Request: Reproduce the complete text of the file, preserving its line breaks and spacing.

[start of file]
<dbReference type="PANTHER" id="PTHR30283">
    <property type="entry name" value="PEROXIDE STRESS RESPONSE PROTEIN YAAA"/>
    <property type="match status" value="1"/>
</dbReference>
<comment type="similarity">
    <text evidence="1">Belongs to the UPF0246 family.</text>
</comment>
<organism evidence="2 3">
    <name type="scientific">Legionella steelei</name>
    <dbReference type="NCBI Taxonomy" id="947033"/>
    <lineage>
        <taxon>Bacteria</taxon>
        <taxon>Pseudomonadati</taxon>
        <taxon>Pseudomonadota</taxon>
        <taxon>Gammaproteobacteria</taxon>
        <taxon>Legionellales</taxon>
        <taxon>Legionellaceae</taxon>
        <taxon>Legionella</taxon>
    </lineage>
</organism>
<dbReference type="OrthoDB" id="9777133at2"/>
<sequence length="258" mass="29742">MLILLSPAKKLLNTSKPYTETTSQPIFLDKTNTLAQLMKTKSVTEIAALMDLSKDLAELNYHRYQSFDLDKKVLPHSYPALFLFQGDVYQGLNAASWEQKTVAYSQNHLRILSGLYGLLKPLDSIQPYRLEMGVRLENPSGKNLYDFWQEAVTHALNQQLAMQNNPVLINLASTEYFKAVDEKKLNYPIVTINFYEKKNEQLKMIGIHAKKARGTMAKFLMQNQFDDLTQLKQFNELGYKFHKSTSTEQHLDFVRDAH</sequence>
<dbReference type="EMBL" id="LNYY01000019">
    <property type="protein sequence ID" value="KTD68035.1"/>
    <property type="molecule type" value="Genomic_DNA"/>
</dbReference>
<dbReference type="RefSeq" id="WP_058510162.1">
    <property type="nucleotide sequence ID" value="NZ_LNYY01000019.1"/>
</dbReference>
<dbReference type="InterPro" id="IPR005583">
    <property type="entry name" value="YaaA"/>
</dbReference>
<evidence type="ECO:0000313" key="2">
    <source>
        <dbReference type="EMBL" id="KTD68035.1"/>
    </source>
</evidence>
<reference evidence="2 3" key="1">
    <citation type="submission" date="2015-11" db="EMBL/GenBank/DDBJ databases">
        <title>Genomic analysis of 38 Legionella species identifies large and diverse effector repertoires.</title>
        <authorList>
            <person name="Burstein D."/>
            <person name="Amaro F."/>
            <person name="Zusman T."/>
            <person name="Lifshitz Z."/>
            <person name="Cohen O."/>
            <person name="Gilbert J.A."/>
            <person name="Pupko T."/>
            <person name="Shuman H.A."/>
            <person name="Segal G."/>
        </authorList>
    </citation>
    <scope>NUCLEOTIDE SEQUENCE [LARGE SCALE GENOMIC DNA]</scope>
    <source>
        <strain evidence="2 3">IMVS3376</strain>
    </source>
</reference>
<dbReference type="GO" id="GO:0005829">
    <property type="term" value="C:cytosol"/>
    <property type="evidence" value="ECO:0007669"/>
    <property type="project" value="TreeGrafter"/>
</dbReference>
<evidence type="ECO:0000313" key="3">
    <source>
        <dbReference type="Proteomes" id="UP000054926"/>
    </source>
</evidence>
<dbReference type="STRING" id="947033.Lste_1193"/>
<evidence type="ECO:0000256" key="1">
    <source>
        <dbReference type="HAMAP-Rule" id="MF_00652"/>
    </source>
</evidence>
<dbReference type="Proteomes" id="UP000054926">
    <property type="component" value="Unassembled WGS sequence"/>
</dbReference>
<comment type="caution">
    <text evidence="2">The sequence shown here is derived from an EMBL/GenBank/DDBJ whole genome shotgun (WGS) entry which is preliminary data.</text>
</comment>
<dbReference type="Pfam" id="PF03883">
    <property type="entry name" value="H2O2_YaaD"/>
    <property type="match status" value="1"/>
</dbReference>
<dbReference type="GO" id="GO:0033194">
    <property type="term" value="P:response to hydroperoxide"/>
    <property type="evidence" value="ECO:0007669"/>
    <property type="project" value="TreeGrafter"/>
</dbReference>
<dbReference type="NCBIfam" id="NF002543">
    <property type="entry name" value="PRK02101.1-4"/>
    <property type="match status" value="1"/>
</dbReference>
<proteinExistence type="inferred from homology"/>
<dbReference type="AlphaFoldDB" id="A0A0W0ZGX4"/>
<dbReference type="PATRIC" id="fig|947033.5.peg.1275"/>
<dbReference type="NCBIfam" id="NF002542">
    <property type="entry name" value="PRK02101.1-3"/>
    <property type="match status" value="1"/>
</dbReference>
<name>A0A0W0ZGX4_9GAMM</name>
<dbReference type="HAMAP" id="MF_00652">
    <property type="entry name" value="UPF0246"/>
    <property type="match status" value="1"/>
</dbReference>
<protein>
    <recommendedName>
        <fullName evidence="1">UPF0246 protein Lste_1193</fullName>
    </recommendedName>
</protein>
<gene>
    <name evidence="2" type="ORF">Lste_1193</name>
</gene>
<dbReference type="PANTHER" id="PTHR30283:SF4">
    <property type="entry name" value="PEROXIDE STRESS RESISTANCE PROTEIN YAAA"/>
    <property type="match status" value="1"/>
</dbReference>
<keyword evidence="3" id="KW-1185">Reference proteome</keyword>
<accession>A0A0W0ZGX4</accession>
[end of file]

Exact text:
<dbReference type="PANTHER" id="PTHR30283">
    <property type="entry name" value="PEROXIDE STRESS RESPONSE PROTEIN YAAA"/>
    <property type="match status" value="1"/>
</dbReference>
<comment type="similarity">
    <text evidence="1">Belongs to the UPF0246 family.</text>
</comment>
<organism evidence="2 3">
    <name type="scientific">Legionella steelei</name>
    <dbReference type="NCBI Taxonomy" id="947033"/>
    <lineage>
        <taxon>Bacteria</taxon>
        <taxon>Pseudomonadati</taxon>
        <taxon>Pseudomonadota</taxon>
        <taxon>Gammaproteobacteria</taxon>
        <taxon>Legionellales</taxon>
        <taxon>Legionellaceae</taxon>
        <taxon>Legionella</taxon>
    </lineage>
</organism>
<dbReference type="OrthoDB" id="9777133at2"/>
<sequence length="258" mass="29742">MLILLSPAKKLLNTSKPYTETTSQPIFLDKTNTLAQLMKTKSVTEIAALMDLSKDLAELNYHRYQSFDLDKKVLPHSYPALFLFQGDVYQGLNAASWEQKTVAYSQNHLRILSGLYGLLKPLDSIQPYRLEMGVRLENPSGKNLYDFWQEAVTHALNQQLAMQNNPVLINLASTEYFKAVDEKKLNYPIVTINFYEKKNEQLKMIGIHAKKARGTMAKFLMQNQFDDLTQLKQFNELGYKFHKSTSTEQHLDFVRDAH</sequence>
<dbReference type="EMBL" id="LNYY01000019">
    <property type="protein sequence ID" value="KTD68035.1"/>
    <property type="molecule type" value="Genomic_DNA"/>
</dbReference>
<dbReference type="RefSeq" id="WP_058510162.1">
    <property type="nucleotide sequence ID" value="NZ_LNYY01000019.1"/>
</dbReference>
<dbReference type="InterPro" id="IPR005583">
    <property type="entry name" value="YaaA"/>
</dbReference>
<evidence type="ECO:0000313" key="2">
    <source>
        <dbReference type="EMBL" id="KTD68035.1"/>
    </source>
</evidence>
<reference evidence="2 3" key="1">
    <citation type="submission" date="2015-11" db="EMBL/GenBank/DDBJ databases">
        <title>Genomic analysis of 38 Legionella species identifies large and diverse effector repertoires.</title>
        <authorList>
            <person name="Burstein D."/>
            <person name="Amaro F."/>
            <person name="Zusman T."/>
            <person name="Lifshitz Z."/>
            <person name="Cohen O."/>
            <person name="Gilbert J.A."/>
            <person name="Pupko T."/>
            <person name="Shuman H.A."/>
            <person name="Segal G."/>
        </authorList>
    </citation>
    <scope>NUCLEOTIDE SEQUENCE [LARGE SCALE GENOMIC DNA]</scope>
    <source>
        <strain evidence="2 3">IMVS3376</strain>
    </source>
</reference>
<dbReference type="GO" id="GO:0005829">
    <property type="term" value="C:cytosol"/>
    <property type="evidence" value="ECO:0007669"/>
    <property type="project" value="TreeGrafter"/>
</dbReference>
<evidence type="ECO:0000313" key="3">
    <source>
        <dbReference type="Proteomes" id="UP000054926"/>
    </source>
</evidence>
<dbReference type="STRING" id="947033.Lste_1193"/>
<evidence type="ECO:0000256" key="1">
    <source>
        <dbReference type="HAMAP-Rule" id="MF_00652"/>
    </source>
</evidence>
<dbReference type="Proteomes" id="UP000054926">
    <property type="component" value="Unassembled WGS sequence"/>
</dbReference>
<comment type="caution">
    <text evidence="2">The sequence shown here is derived from an EMBL/GenBank/DDBJ whole genome shotgun (WGS) entry which is preliminary data.</text>
</comment>
<dbReference type="Pfam" id="PF03883">
    <property type="entry name" value="H2O2_YaaD"/>
    <property type="match status" value="1"/>
</dbReference>
<dbReference type="GO" id="GO:0033194">
    <property type="term" value="P:response to hydroperoxide"/>
    <property type="evidence" value="ECO:0007669"/>
    <property type="project" value="TreeGrafter"/>
</dbReference>
<dbReference type="NCBIfam" id="NF002543">
    <property type="entry name" value="PRK02101.1-4"/>
    <property type="match status" value="1"/>
</dbReference>
<proteinExistence type="inferred from homology"/>
<dbReference type="AlphaFoldDB" id="A0A0W0ZGX4"/>
<dbReference type="PATRIC" id="fig|947033.5.peg.1275"/>
<dbReference type="NCBIfam" id="NF002542">
    <property type="entry name" value="PRK02101.1-3"/>
    <property type="match status" value="1"/>
</dbReference>
<name>A0A0W0ZGX4_9GAMM</name>
<dbReference type="HAMAP" id="MF_00652">
    <property type="entry name" value="UPF0246"/>
    <property type="match status" value="1"/>
</dbReference>
<protein>
    <recommendedName>
        <fullName evidence="1">UPF0246 protein Lste_1193</fullName>
    </recommendedName>
</protein>
<gene>
    <name evidence="2" type="ORF">Lste_1193</name>
</gene>
<dbReference type="PANTHER" id="PTHR30283:SF4">
    <property type="entry name" value="PEROXIDE STRESS RESISTANCE PROTEIN YAAA"/>
    <property type="match status" value="1"/>
</dbReference>
<keyword evidence="3" id="KW-1185">Reference proteome</keyword>
<accession>A0A0W0ZGX4</accession>